By Neil Andrews
In the early history of the game, teams were identified by the colours of their caps and socks or simply by armbands. But by the time the first ever FA Cup Final was played in 1872, teams had adopted their own distinctive strips and team colours, which in many cases have remained essentially the same ever since
Strict rules governed what was and what wasn't permissible in terms of colours and patterns. Goalkeepers in particular, until the rules were relaxed in the 1970s, were limited to green, blue, scarlet and white tops except for international matches, where yellow was the colour of choice. Green proved most popular simply because of the law of averages - very few teams wore green as their first strip. But it wasn't until the turn of the century that goalkeepers began to take on a separate identity. Indeed, prior to the First World War, the only way a goalie was distinguishable from his teammates was by the fact that he wore a cap on his head - although it must be said that in 1909 Scottish goalkeepers were instructed to wear different coloured jersey from the rest of their teammates.
Early goalkeeper shirts often came in two forms. The first resembled a tight fitting undershirt or long-sleeved vest can often be seen in early photographs, usually being worn by the legendary Billy "Fatty" Foulke. The second was the more traditional woolly polo neck sweater. This heavy-looking thing became commonplace during the cold winter months and only really died out in the early sixties, when fashion dictated that a more athletic jersey should be worn. These light cotton garments were already popular on the continent but it wouldn't be the last time British football was slow on the uptake.
Goalkeepers were also a bit behind the times when it came to wearing a number on the back. It was always assumed that the goalie wore the number one shirt, even if in reality he didn't. He didn't need to, really. The colour of his shirt told you where he'd be playing that afternoon. Squad numbers were originally introduced as a way of identifying the players more than anything and although goalies traditionally wear the number one there's no law in the game to say an outfield player cannot wear that number. Indeed, former Tottenham Hotspur favourite Ossie Ardiles wore the number one shirt for Argentina during the 1982 World Cup Finals.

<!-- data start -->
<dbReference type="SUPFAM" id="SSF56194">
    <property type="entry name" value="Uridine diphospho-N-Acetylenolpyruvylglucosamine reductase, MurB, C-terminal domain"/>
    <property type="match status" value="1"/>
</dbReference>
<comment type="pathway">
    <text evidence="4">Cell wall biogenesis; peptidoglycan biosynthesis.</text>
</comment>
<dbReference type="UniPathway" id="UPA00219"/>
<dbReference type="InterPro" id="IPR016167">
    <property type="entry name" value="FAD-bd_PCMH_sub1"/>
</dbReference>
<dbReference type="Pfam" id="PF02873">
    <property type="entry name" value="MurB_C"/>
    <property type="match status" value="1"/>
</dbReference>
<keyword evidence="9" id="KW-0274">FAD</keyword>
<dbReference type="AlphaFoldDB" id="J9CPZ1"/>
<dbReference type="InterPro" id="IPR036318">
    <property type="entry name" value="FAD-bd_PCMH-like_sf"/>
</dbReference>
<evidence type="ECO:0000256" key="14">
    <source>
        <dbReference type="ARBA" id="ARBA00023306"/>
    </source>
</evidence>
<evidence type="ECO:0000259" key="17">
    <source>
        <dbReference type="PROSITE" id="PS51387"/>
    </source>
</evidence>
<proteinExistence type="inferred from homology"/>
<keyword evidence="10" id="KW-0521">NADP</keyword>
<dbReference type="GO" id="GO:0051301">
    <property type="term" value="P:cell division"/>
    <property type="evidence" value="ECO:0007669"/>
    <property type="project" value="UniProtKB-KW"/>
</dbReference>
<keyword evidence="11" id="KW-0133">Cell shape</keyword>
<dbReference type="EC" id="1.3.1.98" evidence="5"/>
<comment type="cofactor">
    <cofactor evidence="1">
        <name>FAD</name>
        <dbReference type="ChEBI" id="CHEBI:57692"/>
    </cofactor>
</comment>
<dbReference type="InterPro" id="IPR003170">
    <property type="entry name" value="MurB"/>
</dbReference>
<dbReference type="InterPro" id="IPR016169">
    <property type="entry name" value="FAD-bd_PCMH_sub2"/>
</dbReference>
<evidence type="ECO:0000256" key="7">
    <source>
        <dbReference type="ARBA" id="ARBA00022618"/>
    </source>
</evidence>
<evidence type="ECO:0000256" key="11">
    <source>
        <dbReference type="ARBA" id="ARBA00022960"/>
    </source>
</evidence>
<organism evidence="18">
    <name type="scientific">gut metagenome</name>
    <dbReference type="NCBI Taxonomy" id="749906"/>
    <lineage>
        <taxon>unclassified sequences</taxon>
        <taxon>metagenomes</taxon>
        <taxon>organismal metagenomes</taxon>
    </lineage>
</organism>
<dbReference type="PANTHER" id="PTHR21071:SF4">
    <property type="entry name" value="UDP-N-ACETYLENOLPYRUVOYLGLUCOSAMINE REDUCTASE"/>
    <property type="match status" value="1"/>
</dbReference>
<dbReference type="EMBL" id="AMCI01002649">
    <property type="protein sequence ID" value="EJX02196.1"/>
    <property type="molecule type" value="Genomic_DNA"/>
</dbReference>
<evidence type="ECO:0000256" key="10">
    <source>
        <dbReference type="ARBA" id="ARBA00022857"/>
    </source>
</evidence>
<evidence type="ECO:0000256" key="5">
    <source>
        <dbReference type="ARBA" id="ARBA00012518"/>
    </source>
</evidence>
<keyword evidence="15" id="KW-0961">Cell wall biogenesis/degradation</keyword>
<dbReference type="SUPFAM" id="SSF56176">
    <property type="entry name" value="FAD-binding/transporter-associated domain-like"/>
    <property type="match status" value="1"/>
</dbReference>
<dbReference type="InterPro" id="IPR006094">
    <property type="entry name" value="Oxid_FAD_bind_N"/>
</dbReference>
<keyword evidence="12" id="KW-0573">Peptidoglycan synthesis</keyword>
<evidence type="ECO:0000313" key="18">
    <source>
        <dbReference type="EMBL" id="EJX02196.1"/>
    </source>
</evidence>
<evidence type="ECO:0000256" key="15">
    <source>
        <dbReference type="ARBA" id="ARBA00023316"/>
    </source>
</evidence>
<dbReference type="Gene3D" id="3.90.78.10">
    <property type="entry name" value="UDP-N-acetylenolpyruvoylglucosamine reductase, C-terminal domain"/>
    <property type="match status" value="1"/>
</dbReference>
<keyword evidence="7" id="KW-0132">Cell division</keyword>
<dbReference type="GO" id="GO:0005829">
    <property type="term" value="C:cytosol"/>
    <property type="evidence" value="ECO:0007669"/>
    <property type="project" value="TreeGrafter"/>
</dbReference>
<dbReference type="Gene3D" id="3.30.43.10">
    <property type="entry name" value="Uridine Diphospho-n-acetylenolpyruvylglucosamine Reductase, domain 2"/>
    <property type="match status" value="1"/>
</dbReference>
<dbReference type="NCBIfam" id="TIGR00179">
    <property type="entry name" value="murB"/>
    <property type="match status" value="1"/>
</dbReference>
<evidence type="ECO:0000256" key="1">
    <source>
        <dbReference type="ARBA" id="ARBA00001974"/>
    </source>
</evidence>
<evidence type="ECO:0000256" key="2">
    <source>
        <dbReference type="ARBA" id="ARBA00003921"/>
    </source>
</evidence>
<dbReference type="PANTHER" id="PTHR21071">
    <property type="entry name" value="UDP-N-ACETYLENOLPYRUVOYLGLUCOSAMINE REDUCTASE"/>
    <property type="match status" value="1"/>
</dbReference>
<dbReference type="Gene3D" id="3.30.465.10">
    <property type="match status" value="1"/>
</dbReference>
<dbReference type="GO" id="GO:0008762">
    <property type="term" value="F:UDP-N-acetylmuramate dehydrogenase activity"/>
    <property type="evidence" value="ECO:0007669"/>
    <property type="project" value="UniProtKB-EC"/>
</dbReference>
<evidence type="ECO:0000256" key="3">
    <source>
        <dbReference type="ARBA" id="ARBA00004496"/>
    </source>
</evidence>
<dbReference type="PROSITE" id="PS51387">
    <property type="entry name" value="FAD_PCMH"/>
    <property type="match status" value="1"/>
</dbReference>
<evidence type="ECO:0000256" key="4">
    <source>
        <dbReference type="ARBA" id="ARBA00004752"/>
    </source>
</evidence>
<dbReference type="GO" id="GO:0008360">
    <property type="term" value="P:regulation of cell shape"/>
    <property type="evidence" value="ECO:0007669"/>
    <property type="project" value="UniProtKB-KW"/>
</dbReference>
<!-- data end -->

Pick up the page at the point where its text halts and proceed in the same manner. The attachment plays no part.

And he's not the only one. Alonso wore the same shirt for Argentina during the 1978 tournament while Dutch striker Ruud Geels wore the number one shirt in 1974 after both squads were numbered alphabetically. Closer to home, defender Stuart Balmer was given the same number when Charlton Athletic first listed their squad in the early 1990s.
The earliest record of numbered shirts being worn dates from the 1922/23 American Soccer League season when a team from St. Louis by the name of Scullin Steel wore numbers on the back of their tops for the 1923 Challenge Cup Final. Back home in Britain, numbered shirts didn't appear until August 1928 when Arsenal and Chelsea ran out for the new season, but that little experiment only lasted two League games and they didn't become compulory until 1939, although the experiment was repeated again for the 1933 FA Cup Final. However, on this occasion instead of both sides wearing one to eleven, the two teams were numbered from one to twenty two. Everton's goalie had the honour of wearing the Number 1 shirt while his opposite number in the Manchester City goal had to make do with the Number 22 shirt!